Carlo Rosso, Elvio Bonisoli, Fabio Bruzzone

Chapter 6. Analysis of the Dynamic Response of Coupled Coaxial Rotors

The fundamental dynamics of a single rotor are very well understood, and extensively covered in the literature. However, many rotating machines such as aircraft engines consist of multiple shafts, which are often directly coupled by inter-shaft bearings. This paper aims to provide better insight into the underlying dynamics of such systems by analysing a simple but representative model of a rigid dual-rotor system. The modes and natural frequencies were computed numerically and it was found that the different modes could be classified by the following criteria: (i) relative phase of the motion of each rotor, (ii) whirl direction of the rotors, and (iii) presence of rotational or translational motion. The high-speed mode shapes could also be classified into (i) “static” modes with very low frequencies, (ii) “flat” modes which tend towards constant frequencies, and (iii) “precessional” modes which have a frequency which linearly increases with speed. A parameter study was performed in order to obtain a better understanding of the sensitivity of the modal properties. It was found that increasing the inter-shaft bearing stiffness can raise the natural frequencies of the modes at low speeds as well as the critical speeds, but has less influence at high speeds. The speed ratio influences the whirl direction of the modes and hence plays a crucial role in determining how each mode varies with speed. Since the speed ratio also controls the frequency of excitation from unbalances, it has a particularly profound effect on the critical speeds, and extra ones can arise. The importance of considering the dynamics of the complete system in the design of turbomachinery with multiple-shafts was highlighted.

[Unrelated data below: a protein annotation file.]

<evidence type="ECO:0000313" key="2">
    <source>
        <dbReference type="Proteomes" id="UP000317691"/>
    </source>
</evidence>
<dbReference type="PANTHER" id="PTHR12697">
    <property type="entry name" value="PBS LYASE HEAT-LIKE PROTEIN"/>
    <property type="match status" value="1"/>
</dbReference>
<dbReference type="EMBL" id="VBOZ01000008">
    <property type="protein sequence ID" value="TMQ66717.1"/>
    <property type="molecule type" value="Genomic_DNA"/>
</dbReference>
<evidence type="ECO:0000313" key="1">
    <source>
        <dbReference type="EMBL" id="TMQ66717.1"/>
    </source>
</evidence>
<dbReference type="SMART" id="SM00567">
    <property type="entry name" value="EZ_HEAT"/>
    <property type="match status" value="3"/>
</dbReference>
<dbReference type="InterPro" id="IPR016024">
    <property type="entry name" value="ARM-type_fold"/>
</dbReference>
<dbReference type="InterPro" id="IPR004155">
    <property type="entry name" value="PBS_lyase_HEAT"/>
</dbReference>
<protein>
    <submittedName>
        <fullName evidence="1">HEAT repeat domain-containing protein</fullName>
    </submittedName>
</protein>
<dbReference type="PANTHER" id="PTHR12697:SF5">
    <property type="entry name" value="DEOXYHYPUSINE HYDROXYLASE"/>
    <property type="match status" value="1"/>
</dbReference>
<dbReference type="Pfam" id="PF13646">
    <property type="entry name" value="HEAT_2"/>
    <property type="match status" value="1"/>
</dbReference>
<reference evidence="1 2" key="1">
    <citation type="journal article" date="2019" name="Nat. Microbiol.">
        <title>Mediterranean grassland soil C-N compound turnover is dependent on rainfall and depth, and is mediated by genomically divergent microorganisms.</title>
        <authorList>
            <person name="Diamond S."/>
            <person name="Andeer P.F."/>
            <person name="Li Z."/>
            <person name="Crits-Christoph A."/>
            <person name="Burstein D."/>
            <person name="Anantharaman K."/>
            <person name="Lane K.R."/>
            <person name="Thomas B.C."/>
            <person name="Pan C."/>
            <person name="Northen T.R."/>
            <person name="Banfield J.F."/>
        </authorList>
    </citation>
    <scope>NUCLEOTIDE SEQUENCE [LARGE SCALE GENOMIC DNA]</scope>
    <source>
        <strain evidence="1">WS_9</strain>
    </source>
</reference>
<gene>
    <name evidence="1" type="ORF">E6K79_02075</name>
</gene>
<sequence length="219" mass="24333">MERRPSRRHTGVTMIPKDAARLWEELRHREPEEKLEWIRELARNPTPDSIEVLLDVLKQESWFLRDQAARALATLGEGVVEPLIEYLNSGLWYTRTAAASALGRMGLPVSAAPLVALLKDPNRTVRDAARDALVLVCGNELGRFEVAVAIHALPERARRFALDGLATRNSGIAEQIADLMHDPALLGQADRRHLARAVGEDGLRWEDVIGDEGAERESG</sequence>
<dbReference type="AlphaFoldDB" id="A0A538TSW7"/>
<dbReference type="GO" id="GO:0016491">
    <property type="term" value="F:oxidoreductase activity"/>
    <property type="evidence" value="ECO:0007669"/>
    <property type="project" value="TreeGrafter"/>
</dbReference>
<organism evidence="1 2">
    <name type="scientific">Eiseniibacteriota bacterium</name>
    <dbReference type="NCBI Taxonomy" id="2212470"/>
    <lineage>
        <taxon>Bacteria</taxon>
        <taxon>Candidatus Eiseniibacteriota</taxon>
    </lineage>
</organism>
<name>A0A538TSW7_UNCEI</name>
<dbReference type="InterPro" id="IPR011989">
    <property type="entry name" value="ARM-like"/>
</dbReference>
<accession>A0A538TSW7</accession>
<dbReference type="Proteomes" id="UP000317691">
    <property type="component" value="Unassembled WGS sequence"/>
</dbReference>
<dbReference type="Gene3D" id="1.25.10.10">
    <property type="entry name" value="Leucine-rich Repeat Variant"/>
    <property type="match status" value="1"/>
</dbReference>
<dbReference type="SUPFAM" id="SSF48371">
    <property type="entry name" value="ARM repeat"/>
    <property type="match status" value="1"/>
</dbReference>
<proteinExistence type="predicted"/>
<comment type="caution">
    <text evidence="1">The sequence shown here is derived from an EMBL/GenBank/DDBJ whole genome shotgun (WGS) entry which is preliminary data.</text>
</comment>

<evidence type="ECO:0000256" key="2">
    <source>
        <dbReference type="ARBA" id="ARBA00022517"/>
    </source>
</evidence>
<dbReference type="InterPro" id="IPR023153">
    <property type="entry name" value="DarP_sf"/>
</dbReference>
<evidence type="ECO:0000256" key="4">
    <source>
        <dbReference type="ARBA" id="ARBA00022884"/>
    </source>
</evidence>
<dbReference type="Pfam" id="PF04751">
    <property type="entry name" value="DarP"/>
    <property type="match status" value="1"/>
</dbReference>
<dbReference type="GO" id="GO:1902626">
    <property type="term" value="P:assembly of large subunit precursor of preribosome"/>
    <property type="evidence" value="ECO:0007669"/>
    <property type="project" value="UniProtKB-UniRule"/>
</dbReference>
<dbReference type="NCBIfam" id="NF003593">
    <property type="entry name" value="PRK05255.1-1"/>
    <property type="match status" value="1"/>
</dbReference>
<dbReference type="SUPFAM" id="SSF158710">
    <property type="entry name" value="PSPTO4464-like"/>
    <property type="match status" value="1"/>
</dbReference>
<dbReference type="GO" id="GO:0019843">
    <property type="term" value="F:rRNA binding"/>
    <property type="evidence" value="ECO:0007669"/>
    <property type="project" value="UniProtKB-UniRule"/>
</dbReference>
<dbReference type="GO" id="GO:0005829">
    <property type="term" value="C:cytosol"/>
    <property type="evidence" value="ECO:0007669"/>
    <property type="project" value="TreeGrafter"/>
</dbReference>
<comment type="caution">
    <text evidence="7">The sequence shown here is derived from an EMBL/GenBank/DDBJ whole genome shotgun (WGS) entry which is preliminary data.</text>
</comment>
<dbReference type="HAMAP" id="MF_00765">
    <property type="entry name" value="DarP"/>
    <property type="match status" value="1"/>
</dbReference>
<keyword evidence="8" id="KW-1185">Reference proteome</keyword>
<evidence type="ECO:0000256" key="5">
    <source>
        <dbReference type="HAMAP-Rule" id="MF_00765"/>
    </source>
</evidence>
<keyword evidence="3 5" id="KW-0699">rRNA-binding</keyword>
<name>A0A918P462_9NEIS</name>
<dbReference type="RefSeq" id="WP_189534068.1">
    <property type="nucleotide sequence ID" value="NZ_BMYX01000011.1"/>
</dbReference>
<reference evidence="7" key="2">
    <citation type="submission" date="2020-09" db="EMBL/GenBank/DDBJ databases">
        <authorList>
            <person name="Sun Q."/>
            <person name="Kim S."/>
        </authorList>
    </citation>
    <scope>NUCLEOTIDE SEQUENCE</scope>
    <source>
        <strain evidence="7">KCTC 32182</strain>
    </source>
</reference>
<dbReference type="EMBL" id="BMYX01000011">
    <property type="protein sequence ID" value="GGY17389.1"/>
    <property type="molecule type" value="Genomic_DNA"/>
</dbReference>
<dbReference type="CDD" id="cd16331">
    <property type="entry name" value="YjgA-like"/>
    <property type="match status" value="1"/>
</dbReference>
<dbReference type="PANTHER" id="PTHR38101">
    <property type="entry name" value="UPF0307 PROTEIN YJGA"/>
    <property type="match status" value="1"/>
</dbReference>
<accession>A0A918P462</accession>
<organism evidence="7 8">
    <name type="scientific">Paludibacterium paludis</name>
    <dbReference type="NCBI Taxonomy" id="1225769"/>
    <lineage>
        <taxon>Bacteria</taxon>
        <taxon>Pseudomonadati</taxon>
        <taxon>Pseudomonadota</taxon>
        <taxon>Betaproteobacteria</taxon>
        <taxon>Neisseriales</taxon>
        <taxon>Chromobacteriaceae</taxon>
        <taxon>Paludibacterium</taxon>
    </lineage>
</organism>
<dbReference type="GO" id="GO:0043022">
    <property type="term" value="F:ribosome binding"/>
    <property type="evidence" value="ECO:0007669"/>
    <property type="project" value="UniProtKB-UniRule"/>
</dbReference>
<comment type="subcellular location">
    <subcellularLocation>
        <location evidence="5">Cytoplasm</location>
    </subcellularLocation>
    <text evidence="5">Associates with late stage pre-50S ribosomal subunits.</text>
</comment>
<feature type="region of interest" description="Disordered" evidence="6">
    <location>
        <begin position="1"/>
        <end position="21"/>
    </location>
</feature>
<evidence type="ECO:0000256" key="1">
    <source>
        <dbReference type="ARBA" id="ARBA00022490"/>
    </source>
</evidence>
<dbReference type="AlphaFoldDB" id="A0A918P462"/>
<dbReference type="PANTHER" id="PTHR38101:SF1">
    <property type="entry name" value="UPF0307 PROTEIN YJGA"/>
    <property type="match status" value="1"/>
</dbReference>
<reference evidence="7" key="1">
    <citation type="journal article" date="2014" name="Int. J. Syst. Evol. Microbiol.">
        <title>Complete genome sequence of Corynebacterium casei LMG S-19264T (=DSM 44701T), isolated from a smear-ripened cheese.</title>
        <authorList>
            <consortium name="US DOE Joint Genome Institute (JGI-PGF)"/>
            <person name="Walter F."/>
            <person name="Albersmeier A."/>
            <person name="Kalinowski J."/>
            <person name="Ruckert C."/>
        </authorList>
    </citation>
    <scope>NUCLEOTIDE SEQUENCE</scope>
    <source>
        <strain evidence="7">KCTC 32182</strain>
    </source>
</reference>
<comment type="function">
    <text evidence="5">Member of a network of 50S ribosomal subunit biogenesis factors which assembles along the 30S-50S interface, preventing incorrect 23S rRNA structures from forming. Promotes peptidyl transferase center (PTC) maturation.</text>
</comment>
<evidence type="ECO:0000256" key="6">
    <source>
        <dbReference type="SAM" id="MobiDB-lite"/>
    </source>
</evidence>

Alexander H. Haslam, Christoph W. Schwingshackl, Andrew I. J. Rix

Chapter 7. Operational Modal Analysis of Rotating Machinery

Harmonic excitation of structures caused by rotating equipment is a problem faced by many engineers in the field of Operational Modal Analysis (OMA). Several methods to discard the influence of harmonic inputs over systems natural responses has been proposed in the literature and implemented in various software solutions. This paper recalls some of the most used techniques and uses a new time domain method for removing harmonics from measurements. Deployed method does not rely on filtering, statistical detection nor on non-linear fitting. Instead, it predicts the harmonic part of the time series and deploys an orthogonal projection of the latter onto the raw measurements to remove the harmonic part of the signal. The new technique is a part of an semi-automated framework for OMA of structures contaminated with harmonics, whose flow is presented in this paper. The merit of the framework is discussed in the context of OMA of a full scale operating ship with rotating machinery on-board.
S. Gres, P. Andersen, L. Damkilde

Chapter 8. Characterization of Torsional Vibrations: Torsional-Order Based Modal Analysis